This article first appeared in Global Cosmetic Industry in January, 2023
The COVID-19 pandemic has transformed the nature of oral care. From being essential, the category is now perceived as an extension of overall health and beauty. Inflationary pressures in 2022-2023, could see consumers reducing usage in the short term and downtrading as household incomes gets squeezed. However, with the post-pandemic emphasis on oral health, consumers will continue to pay greater attention to their dental hygiene. This renewed consumer interest in oral care will provide many opportunities for players to explore.
Changing demographics provide various avenues for growth
On average, global consumers are living longer, while birth rates are declining. In Euromonitor International’s Voice of the Industry: Lifestyles, fielded October-November 2022 (n=906), 57% of of business leaders surveyed identified demographic shifts as one of the most influential trends impacting business.
Health and hygiene proposition will be welcomed by an ageing population. Innovation in gum health followed by messaging of the value and the benefits of improved oral health to an ageing population is an opportunity. As consumers age in emerging markets, opportunities exist for promotion of oral care products that cater for age-related issues, especially gum and enamel health. Additionally, electric toothbrushes can be positioned as offering a more thorough clean for ageing consumers in markets where they can afford the high price point. Alternatively, low-cost electric toothbrushes can penetrate and grow in emerging/ low-income countries.
According to Euromonitor Voice of the Consumer: Beauty Survey, fielded June to July 2022, apart from baby boomers, Generation Z is the second cohort that places greater importance on oral health while defining their perception of beauty.Specifically in oral care, where the industry is dominated by multinational companies with legacy brands, this can be challenging. Generation Z consumers are less likely to purchase the same brands as their parents, as their perceptions of beauty are becoming increasingly centred around personal expression, identity, and individualism than previous generations. Co by Colgate and Moon Oral Care by Kendall Jenner are some examples where oral care has turned to beauty and lifestyle positioning to appeal to younger consumers.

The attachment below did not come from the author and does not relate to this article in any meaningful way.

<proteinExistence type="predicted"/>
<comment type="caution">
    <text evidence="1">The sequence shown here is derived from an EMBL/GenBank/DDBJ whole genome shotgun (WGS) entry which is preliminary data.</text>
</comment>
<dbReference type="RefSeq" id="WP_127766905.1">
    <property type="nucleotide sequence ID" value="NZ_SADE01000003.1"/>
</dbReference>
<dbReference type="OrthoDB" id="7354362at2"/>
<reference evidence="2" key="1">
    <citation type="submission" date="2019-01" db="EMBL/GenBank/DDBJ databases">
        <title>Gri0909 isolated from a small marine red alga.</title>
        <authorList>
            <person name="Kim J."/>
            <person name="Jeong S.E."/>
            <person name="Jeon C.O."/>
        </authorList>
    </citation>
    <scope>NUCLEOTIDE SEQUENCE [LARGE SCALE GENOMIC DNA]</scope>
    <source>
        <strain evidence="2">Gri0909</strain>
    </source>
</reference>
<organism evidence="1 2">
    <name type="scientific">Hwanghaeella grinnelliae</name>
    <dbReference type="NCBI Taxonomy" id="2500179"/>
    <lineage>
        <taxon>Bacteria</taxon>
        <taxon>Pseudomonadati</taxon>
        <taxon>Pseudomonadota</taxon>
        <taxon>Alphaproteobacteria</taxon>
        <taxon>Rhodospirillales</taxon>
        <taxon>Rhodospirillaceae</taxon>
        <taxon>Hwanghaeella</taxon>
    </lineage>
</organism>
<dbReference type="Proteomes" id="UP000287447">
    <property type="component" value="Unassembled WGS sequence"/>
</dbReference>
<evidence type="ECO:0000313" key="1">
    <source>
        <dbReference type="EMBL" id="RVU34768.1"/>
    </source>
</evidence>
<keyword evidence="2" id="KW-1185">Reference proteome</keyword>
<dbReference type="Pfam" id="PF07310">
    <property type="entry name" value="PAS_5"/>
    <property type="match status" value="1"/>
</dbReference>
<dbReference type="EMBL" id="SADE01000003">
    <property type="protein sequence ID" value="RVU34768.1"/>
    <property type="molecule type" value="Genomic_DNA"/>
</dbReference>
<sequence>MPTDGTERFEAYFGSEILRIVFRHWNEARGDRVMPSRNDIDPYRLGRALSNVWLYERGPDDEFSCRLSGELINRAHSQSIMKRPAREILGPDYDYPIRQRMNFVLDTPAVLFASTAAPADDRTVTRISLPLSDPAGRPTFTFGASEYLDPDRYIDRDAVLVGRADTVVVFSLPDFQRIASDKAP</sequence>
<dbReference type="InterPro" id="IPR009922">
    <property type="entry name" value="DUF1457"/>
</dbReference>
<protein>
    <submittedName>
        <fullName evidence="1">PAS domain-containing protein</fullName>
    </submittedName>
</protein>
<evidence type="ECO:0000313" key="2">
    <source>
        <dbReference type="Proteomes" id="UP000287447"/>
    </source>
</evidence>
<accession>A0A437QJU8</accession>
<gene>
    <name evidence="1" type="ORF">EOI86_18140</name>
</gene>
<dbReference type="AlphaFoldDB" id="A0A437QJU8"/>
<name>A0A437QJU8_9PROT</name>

Clean beauty trends could compromise dental health
While new brands spruce up the competitive landscape, the clean beauty trend that was seen in skin care is also becoming popular. According to Euromonitor International Product Claims and Positioning, 2021, ‘no fluoride’ seems to be becoming a sought-after claim in key markets such as the USA, China, Germany and the UK. While consumers want natural products to replace fluoride in their toothpaste, most dental professionals will argue that fluoride prevents cavities. Hence the only reason these toothpastes are on the market is due to a response of "misguided" consumer demand. Just like clean beauty in skin care that led to certain ingredients being regarded by consumers as harmful but necessary by formulators (e.g. preservatives that prevent microbial contamination), it is likely that fluoride could suffer the same fate. Hence, it is necessary that oral care companies educate the consumers on the importance of fluoride to dental health before consumers completely cut fluoride off their oral care regime to later realise that it was a mistake.
Product innovation in sustainability is essential
Increasingly, consumers are reporting concerns around several metrics related to climate change, carbon footprint, and recycling. The global consumer is becoming more educated in understanding sustainable products and options, and also demanding products that are environmentally friendly. For many, this is a value they look for prior to buying into a brand.Given the nature of oral care, players can invest in helping consumers who want to lead a sustainable life, by reducing plastic use, helping recycle items and using sustainable packaging. Colgate-Palmolive has been successful in creating a recyclable toothpaste tube from a single HDPE material (with different grades), in January 2022. Unilever Plc and Haleon Plc have also made some progress in this space. Furthermore, sustainable innovation in toothbrushes has evolved from bamboo options to replaceable heads for manual toothbrushes and electric toothbrushes made from recycled materials.
Oral care could accelerate waterless innovation
Water scarcity is a key environmental concern, and the beauty and personal care industry is often listed among the top contributors to water use, water pollution and wastewater. Hence, it is unsurprising that businesses are expanding their investment in sustainable initiatives and focus on water features in the top 10 areas of investments.Oral care players can particularly learn from other waterless innovation in the personal care space such as shampoo bars and bar soap. It is unsurprising that toothpaste tablets that have been available for more than a decade have now started gaining prominence.
The global oral care industry is predicted a low single-digit value CAGR over 2022-2027. Increased awareness of oral health, aided by government initiatives as well as an emerging middle class, and population and income growth will drive consumption in developing markets. Greater ingredients focus and new formats will be key for growth in developed markets.
As consumers’ purchasing power varies so much across markets, oral care players will have to determine how consumers balance their wellness/oral health goals with what they consider to be “discretionary” or “non-discretionary” spending in oral care. Investment by companies will be seen in new formulations, value-added ingredients, and sustainable packaging. Waterless innovation is ripe for investment by major oral care players.
For further insight, read our report Reinventing Oral Care